Animations in the User Interface

7 mins read

Home    Interaction Design    Animations in the User Interface

To drive more traffic to your mobile application, you have to attract users. The user interface is the foundation of mobile application development, and it’s the first thing that users interact with. In this blog post, I will talk about the importance of using animations in the user interface, the benefits that it renders and how you can use them.

So what are animations in the User Interface

Using animations in the User Interface doesn’t mean that you start uploading animated movies or the like. Animations in the User Interface are used in the controls and widgets to transfer knowledge and render a more engaging user experience.

Why should you use Animations in the User Interface

Animations can guide users through a process and improve the orientation phase by adding an emotional appeal to the application. Users like to use something that is interactive and that feels alive. The usability of a typical mobile app entirely depends on its ease of use, visual aspects and functionality; animations can add something extra to enrich the otherwise dull features. For example, if you want an icon to disappear by clicking on it. After waiting a bit, It will instantly disappear; But if you’re going to make it more interactive, you can use animations. Now, the icon would disappear bit-by-bit.

You might be thinking, ‘there’s not much about this functionality.’ There is. As compared to a robotic design, animations will feel as if users are ‘engaging with the design’ and not just giving commands. They will show the progress of functionalities.

Visual aspects are the icing on the cake and animations are the eye candy.

Here is how you can incorporate animations in the User Interface of your mobile application.

Use the waiting time

The internet speed has improved drastically; visitors can smoothly access websites and apps within seconds. Users can get their desired information within no time; this means that they have genuinely become more impatient. Sometimes, the waiting time can be hard to avoid; especially for large amounts of data and pages that have to be downloaded or processed.

Even a delay of 1 second can increase the visitor’s bounce rate. What can you possibly do to make sure that your visitors continue using your application?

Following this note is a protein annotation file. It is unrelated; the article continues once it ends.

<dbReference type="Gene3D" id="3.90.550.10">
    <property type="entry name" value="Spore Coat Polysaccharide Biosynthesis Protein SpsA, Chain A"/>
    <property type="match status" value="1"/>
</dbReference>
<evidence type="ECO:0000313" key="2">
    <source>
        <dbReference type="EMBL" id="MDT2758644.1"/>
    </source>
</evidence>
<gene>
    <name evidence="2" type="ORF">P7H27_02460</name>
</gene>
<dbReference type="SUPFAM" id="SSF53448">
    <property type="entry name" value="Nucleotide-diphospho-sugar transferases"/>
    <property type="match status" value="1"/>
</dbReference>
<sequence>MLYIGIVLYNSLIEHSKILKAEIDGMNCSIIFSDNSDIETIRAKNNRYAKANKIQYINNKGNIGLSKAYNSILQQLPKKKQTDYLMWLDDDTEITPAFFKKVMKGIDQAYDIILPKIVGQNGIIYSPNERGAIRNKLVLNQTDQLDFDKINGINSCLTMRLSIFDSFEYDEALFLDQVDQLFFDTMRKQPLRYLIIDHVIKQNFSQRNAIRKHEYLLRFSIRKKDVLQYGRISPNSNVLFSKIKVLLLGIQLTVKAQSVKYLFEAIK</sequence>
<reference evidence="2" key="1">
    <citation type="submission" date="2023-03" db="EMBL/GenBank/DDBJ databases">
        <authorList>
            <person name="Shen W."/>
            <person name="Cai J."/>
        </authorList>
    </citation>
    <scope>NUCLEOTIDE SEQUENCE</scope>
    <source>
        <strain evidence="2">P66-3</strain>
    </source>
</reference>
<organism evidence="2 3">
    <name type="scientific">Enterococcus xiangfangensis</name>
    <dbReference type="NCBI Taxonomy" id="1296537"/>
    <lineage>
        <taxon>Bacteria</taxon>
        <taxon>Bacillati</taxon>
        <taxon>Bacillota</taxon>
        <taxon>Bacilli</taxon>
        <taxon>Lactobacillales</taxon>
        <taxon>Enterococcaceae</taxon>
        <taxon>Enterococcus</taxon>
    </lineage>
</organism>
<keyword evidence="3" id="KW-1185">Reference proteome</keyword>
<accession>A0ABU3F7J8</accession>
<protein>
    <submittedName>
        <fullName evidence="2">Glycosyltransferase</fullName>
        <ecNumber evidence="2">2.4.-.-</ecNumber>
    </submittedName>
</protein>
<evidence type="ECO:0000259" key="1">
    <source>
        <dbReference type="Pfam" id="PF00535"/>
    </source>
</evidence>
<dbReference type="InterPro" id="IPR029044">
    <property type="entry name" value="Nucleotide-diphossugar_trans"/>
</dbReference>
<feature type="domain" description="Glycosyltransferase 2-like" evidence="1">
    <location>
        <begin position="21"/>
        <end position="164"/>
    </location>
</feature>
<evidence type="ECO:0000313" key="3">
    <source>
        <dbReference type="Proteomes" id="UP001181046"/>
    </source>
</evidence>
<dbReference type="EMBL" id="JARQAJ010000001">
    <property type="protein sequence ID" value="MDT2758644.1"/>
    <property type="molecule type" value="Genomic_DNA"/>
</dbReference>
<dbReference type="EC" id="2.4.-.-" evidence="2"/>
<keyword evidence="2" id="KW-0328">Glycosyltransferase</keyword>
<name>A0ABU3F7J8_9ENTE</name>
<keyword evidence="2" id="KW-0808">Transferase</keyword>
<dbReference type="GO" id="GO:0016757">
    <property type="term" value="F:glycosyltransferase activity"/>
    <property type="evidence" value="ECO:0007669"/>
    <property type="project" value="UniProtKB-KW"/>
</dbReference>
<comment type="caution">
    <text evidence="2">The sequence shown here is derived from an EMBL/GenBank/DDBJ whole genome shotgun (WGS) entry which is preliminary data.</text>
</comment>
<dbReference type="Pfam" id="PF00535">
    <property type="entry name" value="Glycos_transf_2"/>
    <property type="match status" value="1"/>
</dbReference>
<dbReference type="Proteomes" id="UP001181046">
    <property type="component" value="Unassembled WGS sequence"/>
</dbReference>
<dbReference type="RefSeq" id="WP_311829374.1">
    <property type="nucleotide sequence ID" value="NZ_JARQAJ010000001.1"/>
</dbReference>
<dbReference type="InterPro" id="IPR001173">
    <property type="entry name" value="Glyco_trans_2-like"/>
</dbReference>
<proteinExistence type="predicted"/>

You can reduce the loading time by optimising your mobile app, delete unnecessary content, remove heavy videos and images; asides these steps; you can also use eye-catching and beautiful animations. Using animations in the waiting process can retain visitors and make the waiting process more bearable.

If you don’t know the type of animations that should be used, here are some examples:

Loading Micro Animation

Certain animations, such as loading animations, can be designed by using a company’s product.

Animations in the User Interface - Loading
Loading Micro Animation by Nick Buturishvili

For example, this animation is designed for a brewing company. Compared to looking at a blank page or a ticking clock, this seems much more pleasing. These types of micro animations can aid in reducing a user’s annoyance during the waiting time.

Melting loader

Melting loaders can soothe the human mind and they might just decide to kick back and let the melting do its magic. A melting fluid design looks cool and pleasant.

Animations in the User Interface - Melting
Melting loader by Vitaly Silkin

Pre-loader Animation

The main function of a pre-loader’s animation is to entertain users while the content of the page is still loading. These types of animations can be useful for mobile apps and websites created for children for example.

Preloadeer Animation by Rodetyo Prast

Loading screen visual for app

This type of a loading screen visual for app gives a sci-fi view which is engaging and most people would find it pretty cool to look at.

Loading screen visual for app by Nguyen Tran

Provide visual feedback

A picture speaks a thousand words and animations can add life to those words. Animations can be used to tell users if a particular task has been performed or if it has failed. If an action is complete, users will receive a confirmation that the work has been done. Feedback animations keep a constant line of communication between an app and the users.

In real life when you push a button, you feel its feedback which confirms you have either closed or opened a system. In mobile apps, there is no way to deliver physical feedback, but, feedback animations have solved this problem. Animations such as toggles, switches, tick & cross signs and animated buttons can be used to convey the status of an action.

Look at the example below, see how after pressing the ‘send gift’ icon it changes color and the content. It shows that a particular task has been performed. Similarly, certain mobile apps will show you if you have completed a job by giving some feedback.

Animations in the User Interface - Payment

Make notifications more exciting

Notifications are an essential element for both mobile applications and websites. By using notifications, you can send updates, new events, sales and much more to make sure that your customers keep using your app.